Thomas and Debra Freed hold a photo of their son, Connor, who… (Algerina Perna, Baltimore…)
Maryland's highest court will hear arguments today on whether a state cap on jury awards for pain and suffering is constitutional.
In considering the law that slashed the $4 million that a jury awarded to a Davidsonville couple in the 2006 drowning of their 5-year-old son, the Court of Appeals could overturn the 25-year-old practice of restricting the size of what are known as noneconomic damages in traffic accidents, product liability and other cases.
Depending on how the judges rule, the Court of Appeals could also affect the size of awards in cases of medical malpractice. The case has attracted briefs from the American Medical Association and other health care groups, and lawyers for plaintiffs and industry.
"The plaintiff's bar doesn't like the cap because it restricts the amount of money. The defense bar - the business community - likes the cap because it controls the damages. It controls the risks," says Peter Keith, a partner at the city law firm of Gallagher, Evelius & Jones who has represented clients on both sides.
"It would be an enormous win for the plaintiff's bar in this state for the cap to be thrown out," says Keith, who teaches civil litigation at the University of Maryland law school. "There would be a lot of anxiety on the defense side."
Opponents of the cap say it discriminates unfairly against individuals who suffer the most and threatens consumers by not punishing the riskiest behavior more severely. Proponents describe it as a common-sense safeguard against juries basing outsized awards on emotion as well as against bankrupting the losing side and its insurers.
"This is not an issue that is likely to go away any time soon," says Donald F. Norris, chairman of the public policy department at the University of Maryland, Baltimore County, who described as unending the arguments over whether the restrictions have had an effect on insurance premiums or are sound public policy. "It is an enduring political question because it really brings out two polar-opposite positions and groups."
The challenge stems from the death of Connor Freed, who was visiting Crofton Country Club with a family friend and two other children on July 22, 2006, when he entered the pool without a life jacket and drowned. He was pronounced dead that afternoon at Anne Arundel Medical Center.
Authorities ruled the death accidental. But the next year, an Anne Arundel County jury found DRD Pool Service Inc. negligent for failing to train its lifeguards and staff the pool adequately.
DRD was ordered to pay Debra and Thomas Freed more than $4 million. But under the cap formula, the award was reduced to just over $1 million.
The state does not limit economic damages, such as for medical bills or lost wages. Restrictions on noneconomic damages - compensation not for health care expenses or diminished earning power, but for anguish - have long been disputed.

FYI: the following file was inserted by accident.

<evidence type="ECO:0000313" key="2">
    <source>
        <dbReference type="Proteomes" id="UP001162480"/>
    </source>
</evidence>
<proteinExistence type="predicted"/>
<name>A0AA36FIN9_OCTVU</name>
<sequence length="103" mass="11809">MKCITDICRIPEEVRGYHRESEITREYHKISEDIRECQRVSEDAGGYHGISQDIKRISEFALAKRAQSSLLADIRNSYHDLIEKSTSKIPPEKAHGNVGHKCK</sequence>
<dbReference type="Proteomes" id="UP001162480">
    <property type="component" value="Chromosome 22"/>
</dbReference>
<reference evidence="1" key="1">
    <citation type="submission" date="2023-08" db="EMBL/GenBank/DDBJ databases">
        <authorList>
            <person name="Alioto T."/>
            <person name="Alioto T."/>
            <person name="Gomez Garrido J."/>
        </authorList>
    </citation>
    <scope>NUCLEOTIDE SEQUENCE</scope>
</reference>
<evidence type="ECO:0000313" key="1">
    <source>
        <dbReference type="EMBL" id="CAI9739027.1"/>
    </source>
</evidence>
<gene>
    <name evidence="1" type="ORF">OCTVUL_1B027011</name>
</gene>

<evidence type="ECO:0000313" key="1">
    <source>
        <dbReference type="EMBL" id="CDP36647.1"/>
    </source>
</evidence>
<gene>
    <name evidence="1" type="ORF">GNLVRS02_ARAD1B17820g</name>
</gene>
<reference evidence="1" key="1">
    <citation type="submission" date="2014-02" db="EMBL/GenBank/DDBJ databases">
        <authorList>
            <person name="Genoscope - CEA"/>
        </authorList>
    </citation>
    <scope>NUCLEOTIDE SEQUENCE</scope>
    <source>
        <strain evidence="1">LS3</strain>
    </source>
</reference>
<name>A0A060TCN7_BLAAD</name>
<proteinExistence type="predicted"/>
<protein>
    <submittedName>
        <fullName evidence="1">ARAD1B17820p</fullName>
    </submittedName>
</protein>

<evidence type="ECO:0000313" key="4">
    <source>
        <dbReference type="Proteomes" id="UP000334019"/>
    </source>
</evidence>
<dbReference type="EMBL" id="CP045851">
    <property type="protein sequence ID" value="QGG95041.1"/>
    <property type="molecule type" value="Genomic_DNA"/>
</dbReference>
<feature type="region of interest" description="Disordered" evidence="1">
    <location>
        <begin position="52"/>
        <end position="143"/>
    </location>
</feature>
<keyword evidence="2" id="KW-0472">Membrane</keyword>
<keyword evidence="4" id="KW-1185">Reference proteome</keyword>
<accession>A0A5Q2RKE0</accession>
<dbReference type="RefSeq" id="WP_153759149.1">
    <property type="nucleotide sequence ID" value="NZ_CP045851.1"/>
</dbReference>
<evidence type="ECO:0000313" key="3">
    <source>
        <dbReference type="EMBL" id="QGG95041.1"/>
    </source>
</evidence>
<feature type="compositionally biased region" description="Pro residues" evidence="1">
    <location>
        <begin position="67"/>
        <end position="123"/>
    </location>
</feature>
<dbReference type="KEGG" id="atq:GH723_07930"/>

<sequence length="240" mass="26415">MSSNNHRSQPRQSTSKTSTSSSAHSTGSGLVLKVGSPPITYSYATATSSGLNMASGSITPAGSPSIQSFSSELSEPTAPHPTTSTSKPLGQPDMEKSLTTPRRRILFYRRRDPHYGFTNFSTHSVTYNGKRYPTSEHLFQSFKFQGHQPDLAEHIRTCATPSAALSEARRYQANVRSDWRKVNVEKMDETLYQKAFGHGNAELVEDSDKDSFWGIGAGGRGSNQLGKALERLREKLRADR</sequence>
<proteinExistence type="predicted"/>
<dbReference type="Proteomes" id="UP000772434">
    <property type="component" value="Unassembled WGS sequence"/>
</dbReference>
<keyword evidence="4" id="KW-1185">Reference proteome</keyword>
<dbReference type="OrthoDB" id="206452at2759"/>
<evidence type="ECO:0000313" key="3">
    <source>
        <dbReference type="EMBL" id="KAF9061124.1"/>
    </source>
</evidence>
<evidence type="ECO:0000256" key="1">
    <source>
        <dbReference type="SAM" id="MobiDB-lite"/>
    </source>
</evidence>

The Maryland General Assembly established caps about 25 years ago, a time when some said awards were threatening businesses' access to affordable insurance and discouraging physicians from entering high-risk specialties.Maryland is one of at least 36 states that have established such ceilings in at least some kinds of cases - such as medical malpractice, personal injury or wrongful-death suits - according to the National Association of Mutual Insurance Companies. The industry group filed a brief in the Freeds' appeal supporting Maryland's cap.
Limits on awards have compiled a mixed record in the courts. State courts in Alaska and Ohio have upheld restrictions in those states. This year, courts in Illinois and Georgia have overturned caps in those states.
In 1992, the Maryland Court of Appeals found the state's cap law constitutional. More recently, it has also upheld the application of limits in two cases: one involving consumer protection; the other, medical malpractice.
An attorney for the Freeds said their challenge of that restriction is based in part on an equal-protection argument.
"The statute discriminates against the most grievously injured parties," attorney Andrew Baida says. A plaintiff whose award falls within the limit may collect the full judgment, but one who is awarded an amount exceeding the cap for having suffered severe harm - the death of a child, for example, or a life of physical pain - may not.
Thomas Freed describes a Catch-22 for plaintiffs: He said the cost of the lawsuit and appeals is likely to devour the reduced award.
The Maryland Association for Justice, a plaintiffs' lawyers' group, filed a brief arguing for an end to the cap on awards for pain and suffering in personal injury and wrongful-death lawsuits. Cary J. Hansel, an attorney for the group, says restrictions imposed by lawmakers violate the separation between the legislature and the judiciary, and deny people the right to a jury trial.